New Technique to Determination of Electronic Circuits for Semiconductor Components by Recognizing Ny...

El Mahdi Barrah, Rachid Ahdid, Said Safi, Abdessamad Malaoui

Journal of Computer Sciences and Applications

New Technique to Determination of Electronic Circuits for Semiconductor Components by Recognizing Nyquist Curve

El Mahdi Barrah1, Rachid Ahdid1, Said Safi1, Abdessamad Malaoui1,

1Interdisciplinary Laboratory of Research in Sciences and Technologies (LIRST), Sultan Moulay Slimane University, Béni Mellal, Morocco

Abstract

In this paper, we present an automatic recognition system of electronic components. The recognition system is based on digital image of Nyquist curves drawn by transfer functions of their equivalent impedances. In the first step, we construct a database of Nyquist diagram of 17 known circuits. In the second step, we apply shape analysis algorithms of curves such as: Fourier Descriptors (FD), Freeman Coding (FC) and Hu Moments (HM). In classification part, we use the Neural Networks (NN). The simulation results demonstrates that the proposed method give a good results.

Cite this article:

  • El Mahdi Barrah, Rachid Ahdid, Said Safi, Abdessamad Malaoui. New Technique to Determination of Electronic Circuits for Semiconductor Components by Recognizing Nyquist Curve. Journal of Computer Sciences and Applications. Vol. 3, No. 4, 2015, pp 100-104. http://pubs.sciepub.com/jcsa/3/4/3
  • Barrah, El Mahdi, et al. "New Technique to Determination of Electronic Circuits for Semiconductor Components by Recognizing Nyquist Curve." Journal of Computer Sciences and Applications 3.4 (2015): 100-104.
  • Barrah, E. M. , Ahdid, R. , Safi, S. , & Malaoui, A. (2015). New Technique to Determination of Electronic Circuits for Semiconductor Components by Recognizing Nyquist Curve. Journal of Computer Sciences and Applications, 3(4), 100-104.
  • Barrah, El Mahdi, Rachid Ahdid, Said Safi, and Abdessamad Malaoui. "New Technique to Determination of Electronic Circuits for Semiconductor Components by Recognizing Nyquist Curve." Journal of Computer Sciences and Applications 3, no. 4 (2015): 100-104.

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At a glance: Figures

1. Introduction

Nowadays, passing algorithms of an electronic circuit (transfer function) to their Nyquist plot in the literature have reached a decent level of performance, but the problem is finding the equivalent circuit from a Nyquist diagram found by an electronic component [1].

To identify the problem, we conducted studies at deferent levels of recognition chain. These studies concern the deferent methods and preprocessing algorithms, normalization...etc. To construct a database of well-known electronic circuits and their Nyquist diagrams. Also as learning and recognition strategies based on local and global approaches.

The aim of our work is build an automatic recognition system of electronics circuit, for this we construct a database of Nyquist diagrams of the for various known electronic circuits and compare them automatically with the Nyquist diagram of the electronic component test using the preprocessing algorithms, feature extraction and classification.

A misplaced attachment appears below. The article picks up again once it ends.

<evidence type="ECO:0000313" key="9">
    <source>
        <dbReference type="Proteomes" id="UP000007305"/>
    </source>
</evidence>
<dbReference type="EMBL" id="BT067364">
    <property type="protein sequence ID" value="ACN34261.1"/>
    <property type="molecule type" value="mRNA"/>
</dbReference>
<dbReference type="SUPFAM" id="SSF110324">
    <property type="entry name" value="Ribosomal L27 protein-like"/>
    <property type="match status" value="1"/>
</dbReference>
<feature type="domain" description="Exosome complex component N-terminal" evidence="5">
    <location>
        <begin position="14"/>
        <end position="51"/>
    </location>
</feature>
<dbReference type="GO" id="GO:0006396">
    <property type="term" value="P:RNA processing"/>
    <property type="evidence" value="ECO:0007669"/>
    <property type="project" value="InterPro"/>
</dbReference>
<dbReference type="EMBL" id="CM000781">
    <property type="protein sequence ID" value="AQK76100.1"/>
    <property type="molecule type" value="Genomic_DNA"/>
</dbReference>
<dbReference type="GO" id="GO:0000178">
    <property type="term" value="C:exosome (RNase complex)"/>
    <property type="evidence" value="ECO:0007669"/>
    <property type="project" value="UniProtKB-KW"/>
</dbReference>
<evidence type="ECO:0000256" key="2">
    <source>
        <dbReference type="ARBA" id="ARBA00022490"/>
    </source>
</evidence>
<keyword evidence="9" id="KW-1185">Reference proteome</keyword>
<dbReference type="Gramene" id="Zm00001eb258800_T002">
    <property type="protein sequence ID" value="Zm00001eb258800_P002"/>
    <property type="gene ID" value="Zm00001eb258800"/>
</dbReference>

This paper is organized as follows: In section two, we present the basic analysis of electronic components and their Nyquist diagrams. In section three, we describe the steps to follow to build our database. In section four, we present the electronic component recognition system by analyzing the curves of Nyquist. In the last section we present the results of simulation.

2. Electronic Components Analysis

2.1. Electronic Circuits Single

An electronic circuit is a set of electronic components (Resistor, Capacitor, Self) often interconnected using a printed circuit board and whose purpose is to perform a function. That is why an electronic circuit is often regarded as a black box with an inlet and an outlet for food.

To achieve our recognition system it is necessary to build a database of simple circuits whose Nyquist plots are known.

2.2. Nyquist Diagram

The Nyquist diagram is the most immediate representation of the complex frequency response function: reported in the plan the real part along the horizontal axis and the imaginary part along the vertical axis [1, 2, 3, 4, 15].

After selecting circuits our database, we need to plot their Nyquist diagrams for this it is necessary to determine the transfer function which is equivalent to the electronic circuit impedance study. In Figure 1 we represent four examples of Nyquist diagrams.

2.3. Electrical Circuits

The most classic circuit in literature is the RLC circuit. Due to its great usefulness in the study of linear systems, the model of the RLC circuit helps to understand some of the behaviors of an electrical control system. Thus, the next subsections will address to the modeling of combined in series and parallel RLC circuits.

Model I: Resistance, capacitance and inductance in series